The uncertainty of parenting can bring up feelings in us that range from frustration to terror.” –  Brené Brown

Parenting has more than its share of frustration. This important and unrelenting job pushes most people to the limits of patience. Children see the priorities of a day differently than does an adult. They are growing and learning and take time to learn skills, develop time management, and manage their emotions.

Despite the inevitable frustrations of parenting, maintaining patience as much as possible is important. Most parents understand that to create the kind of loving relationship that is vital to a child’s healthy development, reducing frustrated outbursts is key.

What can parents do to manage frustration?

Notice when you begin to feel frustrated. Look for physical clues such as signs of tension in your body or increased heart rate. Increases in the volume of your voice also suggest you are becoming frustrated and it could lead to an angry outburst if not managed. Do something as soon as you notice these feelings to soothe your emotion.

Use a calming technique to bring your frustration to a manageable level. Strategies that create some space between frustrated feelings and reaction such as mindfulness or breathing exercises help. Mindfulness and breathing exercises can help manage stress in the moment, but it is more helpful if you can do regular practice. Taking yourself out of the situation briefly, if possible, and returning when feeling calmer can help.

Reduce your expectations. Parenting with extremely high standards for yourself or your child is a recipe for frustration meltdowns. Children will have tantrums when it is least convenient, they will lose and forget things, and they will be noisy and interrupt. This is not to say you accept all their behaviours but it helps lessen frustration when your expectations are lower. Where possible be flexible. Keep your child’s developmental stage in mind. Children usually want to please their parents. If they are not, it is often due to a mismatch in skills and expectations. Hold yourself and your children in a compassionate light as you journey together in life.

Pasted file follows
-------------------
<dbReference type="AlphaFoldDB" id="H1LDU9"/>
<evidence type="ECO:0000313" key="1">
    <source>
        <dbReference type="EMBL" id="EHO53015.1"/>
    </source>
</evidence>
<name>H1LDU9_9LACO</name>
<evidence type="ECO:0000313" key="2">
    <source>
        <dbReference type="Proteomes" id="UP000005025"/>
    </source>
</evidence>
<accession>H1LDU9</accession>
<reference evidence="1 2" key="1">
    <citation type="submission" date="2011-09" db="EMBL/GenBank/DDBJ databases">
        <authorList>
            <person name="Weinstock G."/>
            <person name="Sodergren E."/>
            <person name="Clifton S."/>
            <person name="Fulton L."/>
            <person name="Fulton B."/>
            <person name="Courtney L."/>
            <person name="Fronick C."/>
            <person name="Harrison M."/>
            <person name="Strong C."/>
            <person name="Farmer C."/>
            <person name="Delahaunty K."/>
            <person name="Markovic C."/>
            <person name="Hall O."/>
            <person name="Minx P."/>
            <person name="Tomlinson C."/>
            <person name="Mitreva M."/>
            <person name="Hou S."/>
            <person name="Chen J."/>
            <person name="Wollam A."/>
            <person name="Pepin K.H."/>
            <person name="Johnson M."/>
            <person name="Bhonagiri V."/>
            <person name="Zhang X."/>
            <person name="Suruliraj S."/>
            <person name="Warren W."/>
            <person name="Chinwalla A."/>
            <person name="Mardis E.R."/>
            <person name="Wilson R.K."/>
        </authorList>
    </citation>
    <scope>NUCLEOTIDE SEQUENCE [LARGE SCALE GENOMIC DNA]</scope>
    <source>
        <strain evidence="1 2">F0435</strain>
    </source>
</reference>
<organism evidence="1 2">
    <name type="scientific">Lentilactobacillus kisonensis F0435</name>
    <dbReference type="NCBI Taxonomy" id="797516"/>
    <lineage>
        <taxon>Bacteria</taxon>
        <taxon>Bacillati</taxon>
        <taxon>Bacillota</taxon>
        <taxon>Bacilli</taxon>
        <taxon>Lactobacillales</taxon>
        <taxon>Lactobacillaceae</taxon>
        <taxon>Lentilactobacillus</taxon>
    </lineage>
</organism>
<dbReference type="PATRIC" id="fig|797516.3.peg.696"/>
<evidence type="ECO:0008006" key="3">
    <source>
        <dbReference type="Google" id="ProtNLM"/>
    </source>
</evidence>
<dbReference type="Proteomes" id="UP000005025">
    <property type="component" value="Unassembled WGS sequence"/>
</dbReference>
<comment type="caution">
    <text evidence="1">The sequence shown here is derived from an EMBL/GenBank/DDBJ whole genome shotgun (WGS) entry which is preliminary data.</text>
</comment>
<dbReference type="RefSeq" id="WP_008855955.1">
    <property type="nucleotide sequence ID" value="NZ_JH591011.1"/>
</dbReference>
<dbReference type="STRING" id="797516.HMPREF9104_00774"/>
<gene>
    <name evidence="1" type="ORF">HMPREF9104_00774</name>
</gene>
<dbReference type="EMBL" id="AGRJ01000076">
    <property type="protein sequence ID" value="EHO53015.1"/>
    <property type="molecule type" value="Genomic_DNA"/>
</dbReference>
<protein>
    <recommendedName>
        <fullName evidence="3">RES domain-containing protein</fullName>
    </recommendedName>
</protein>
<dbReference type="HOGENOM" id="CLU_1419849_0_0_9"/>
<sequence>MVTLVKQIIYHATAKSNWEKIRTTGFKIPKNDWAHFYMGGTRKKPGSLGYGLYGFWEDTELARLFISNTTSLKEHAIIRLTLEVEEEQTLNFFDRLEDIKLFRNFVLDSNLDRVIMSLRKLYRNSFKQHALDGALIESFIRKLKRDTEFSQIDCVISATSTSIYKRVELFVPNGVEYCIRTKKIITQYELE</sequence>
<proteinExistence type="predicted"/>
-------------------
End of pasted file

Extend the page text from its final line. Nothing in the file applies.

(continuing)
Problem-solve your recurrent problems. If the same point of frustration recurs regularly, it’s time to make a plan. Sit down and look at what happens. Is there anything about the situation that needs to change? Do your children need more help than they are getting? Do they still need prompting to get dressed for example? It’s not uncommon for me to say to parents in my practice that a solution to rushing and being late is to wake the family a half-hour earlier. Sometimes small common sense changes are all it takes.

Change your thinking. Thoughts such as, “If I was a good parent my children would sleep/ eat vegetables/ do their homework” or “I shouldn’t feel angry at my children,” create a lot pressure. If you interpret what your child doesn’t do as a reflection of you as a person, you are more likely to feel annoyed and frustrated. Instead remind yourself that parenting is not easy. Use kind self-statements such as, “even though I feel frustrated it’s understandable given what a tough job parenting is.” Realistic feedback from other parents about what they experience can help.

Repair. If you raise your voice at your child or behave in a frustrated way, repair that moment. Parents sometimes prefer not to acknowledge those moments because of feelings of shame, but it is helpful for your children’s emotional well-being for you to do so. Repair tells your children you love them even though you felt frustrated. Talk with your child about that moment and apologise for letting your emotions run the show. Explain how you wish you could have handled it. Children learn a lot from how parents model emotion and communication. When you model repair, they learn about forgiveness and also what they can do to make it better when they act out in emotion.

Feeling frustrated in your role as a parent is normal. Daily efforts to lessen your expression of that frustration can help you be more of the parent you want to be. Keep in mind that occasional slip ups are normal for parents. After all, we parents are only human.